Wholesale electricity prices have dropped after a year of disruption from the war in Ukraine, generator outages and fossil fuel supply woes.
Australian Energy Market Operator data for the December quarter of 2022 published on Wednesday shows federal market intervention to cap prices has had a significant impact.
National electricity market emissions were the lowest quarter on record at 26.4 million tonnes, down 5.6 per cent on a year ago as more solar and wind displaced expensive and ageing coal-fired electricity generation.
Climate Council spokeswoman Jennifer Rayner said the latest data showed renewable energy was the market's "most valuable player", driving down costs and emissions.
The increased share of wind and grid-scale solar in setting prices reduced overall wholesale prices for electricity, which in turn helps consumers when lower costs start to be reflected in power bills.
"A fully renewables-powered grid will help tackle the cost of living and climate crises together in the best two-for-one deal Australians will ever see," Dr Rayner said.
AEMO executive Violette Mouchaileh said high commodity prices, coal generator outages and the tight gas supply led to futures prices remaining elevated early in the quarter, before declining through November and sharply in December.
Following the federal government's temporary capping of wholesale domestic gas and thermal coal markets on December 9, there were steep falls in the mainland states through to the end of the quarter, Ms Mouchaileh said.
East coast gas prices have dropped from recent record highs to a quarterly average of $17.79 per gigajoule, compared to $26/GJ in the three months to the end of September 2022, but remain sharply higher than $10.60/GJ in the last three months of 2021.
Wholesale electricity prices averaged $93 per megawatt hour, plunging 57 per cent from the September quarter ($216/MWh), but still almost double the December quarter of 2021 ($52/MWh), according to the Quarterly Energy Dynamics report.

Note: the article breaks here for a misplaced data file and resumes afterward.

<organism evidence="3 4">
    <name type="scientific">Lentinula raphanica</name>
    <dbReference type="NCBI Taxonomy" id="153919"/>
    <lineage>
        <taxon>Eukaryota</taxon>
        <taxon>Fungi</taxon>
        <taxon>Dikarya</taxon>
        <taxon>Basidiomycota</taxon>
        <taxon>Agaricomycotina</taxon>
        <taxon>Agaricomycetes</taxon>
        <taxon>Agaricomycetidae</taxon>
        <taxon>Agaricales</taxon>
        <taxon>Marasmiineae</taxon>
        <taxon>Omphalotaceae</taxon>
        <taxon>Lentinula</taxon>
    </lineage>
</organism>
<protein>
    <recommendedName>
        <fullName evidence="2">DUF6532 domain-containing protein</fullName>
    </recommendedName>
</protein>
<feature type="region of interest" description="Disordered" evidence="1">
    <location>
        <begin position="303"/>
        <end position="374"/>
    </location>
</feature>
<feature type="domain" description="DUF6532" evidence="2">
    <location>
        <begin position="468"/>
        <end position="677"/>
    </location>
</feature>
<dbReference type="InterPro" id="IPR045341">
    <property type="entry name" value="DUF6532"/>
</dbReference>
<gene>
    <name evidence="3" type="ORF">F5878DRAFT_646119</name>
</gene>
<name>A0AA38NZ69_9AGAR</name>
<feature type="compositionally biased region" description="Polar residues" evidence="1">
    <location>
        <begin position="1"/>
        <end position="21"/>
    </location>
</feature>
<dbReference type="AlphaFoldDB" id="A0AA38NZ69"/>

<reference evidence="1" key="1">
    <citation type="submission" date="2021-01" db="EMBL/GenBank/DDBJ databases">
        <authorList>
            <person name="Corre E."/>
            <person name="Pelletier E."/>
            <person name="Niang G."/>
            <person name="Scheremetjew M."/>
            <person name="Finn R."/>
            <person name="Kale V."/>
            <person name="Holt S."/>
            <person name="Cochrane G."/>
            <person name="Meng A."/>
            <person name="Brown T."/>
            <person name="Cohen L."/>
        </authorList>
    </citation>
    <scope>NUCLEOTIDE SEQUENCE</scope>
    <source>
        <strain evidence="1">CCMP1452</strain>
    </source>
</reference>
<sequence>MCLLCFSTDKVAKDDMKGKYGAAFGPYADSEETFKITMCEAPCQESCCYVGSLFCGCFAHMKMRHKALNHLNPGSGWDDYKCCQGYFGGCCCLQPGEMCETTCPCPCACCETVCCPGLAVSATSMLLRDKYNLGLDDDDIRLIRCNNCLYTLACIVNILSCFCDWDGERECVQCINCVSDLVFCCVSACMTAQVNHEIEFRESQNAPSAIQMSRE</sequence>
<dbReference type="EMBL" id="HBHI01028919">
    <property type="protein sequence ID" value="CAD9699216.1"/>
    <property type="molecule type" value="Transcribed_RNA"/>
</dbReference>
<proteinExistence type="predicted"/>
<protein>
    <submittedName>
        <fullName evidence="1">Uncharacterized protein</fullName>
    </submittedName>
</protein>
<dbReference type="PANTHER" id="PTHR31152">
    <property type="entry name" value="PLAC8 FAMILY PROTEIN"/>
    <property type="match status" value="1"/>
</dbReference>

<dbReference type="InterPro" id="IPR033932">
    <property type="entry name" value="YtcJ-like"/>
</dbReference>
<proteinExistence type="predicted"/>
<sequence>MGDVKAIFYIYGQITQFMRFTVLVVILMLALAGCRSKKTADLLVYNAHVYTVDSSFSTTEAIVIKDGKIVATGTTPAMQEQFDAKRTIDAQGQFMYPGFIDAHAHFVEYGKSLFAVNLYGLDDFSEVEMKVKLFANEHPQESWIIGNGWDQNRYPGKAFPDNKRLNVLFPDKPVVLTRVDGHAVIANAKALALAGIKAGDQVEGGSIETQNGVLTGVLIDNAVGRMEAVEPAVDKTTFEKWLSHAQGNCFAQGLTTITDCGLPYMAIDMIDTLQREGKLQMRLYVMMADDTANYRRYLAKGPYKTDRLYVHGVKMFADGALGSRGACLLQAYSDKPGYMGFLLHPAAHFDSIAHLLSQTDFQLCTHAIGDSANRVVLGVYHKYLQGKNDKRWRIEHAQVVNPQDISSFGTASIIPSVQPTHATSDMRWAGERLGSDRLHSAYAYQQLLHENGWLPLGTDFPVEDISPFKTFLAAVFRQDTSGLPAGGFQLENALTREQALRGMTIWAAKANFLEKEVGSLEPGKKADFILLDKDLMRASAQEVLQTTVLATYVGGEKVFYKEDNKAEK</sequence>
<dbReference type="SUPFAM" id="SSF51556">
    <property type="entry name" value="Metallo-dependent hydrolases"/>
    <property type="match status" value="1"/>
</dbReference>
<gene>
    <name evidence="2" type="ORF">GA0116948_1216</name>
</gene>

Household energy from rooftop solar continued to displace bigger generators across the national electricity market and drive down daytime demand on grid.
New renewable records were set at 68.7 per cent on October 28, and in the WA market at 84.3 per cent on December 12, largely driven by high levels of household solar, the AEMO said.
Ms Mouchaileh said output from wind and commercial-scale solar grew strongly in the December quarter, producing one-fifth (20 per cent) of total generation as new assets were connected and commissioned.
There was high price volatility from a transmission failure in South Australia, which resulted in the state losing normal connection with the rest of the national electricity market for a week and the triggering of a state cap on prices at $300/MWh.
Ms Mouchaileh said the ability to manage frequency using the SA Hornsdale big battery and gas generation was critical to maintain system reliability, alongside high renewable energy penetration.
"This event was a glimpse of the future, when both batteries and gas generation will be key to Australia realising its renewable potential," she said.
In the West Australian gas market, total consumption increased by seven per cent compared to a year earlier, driven by a 31 per cent increase in gas consumed for electricity generation due to problems over coal supply.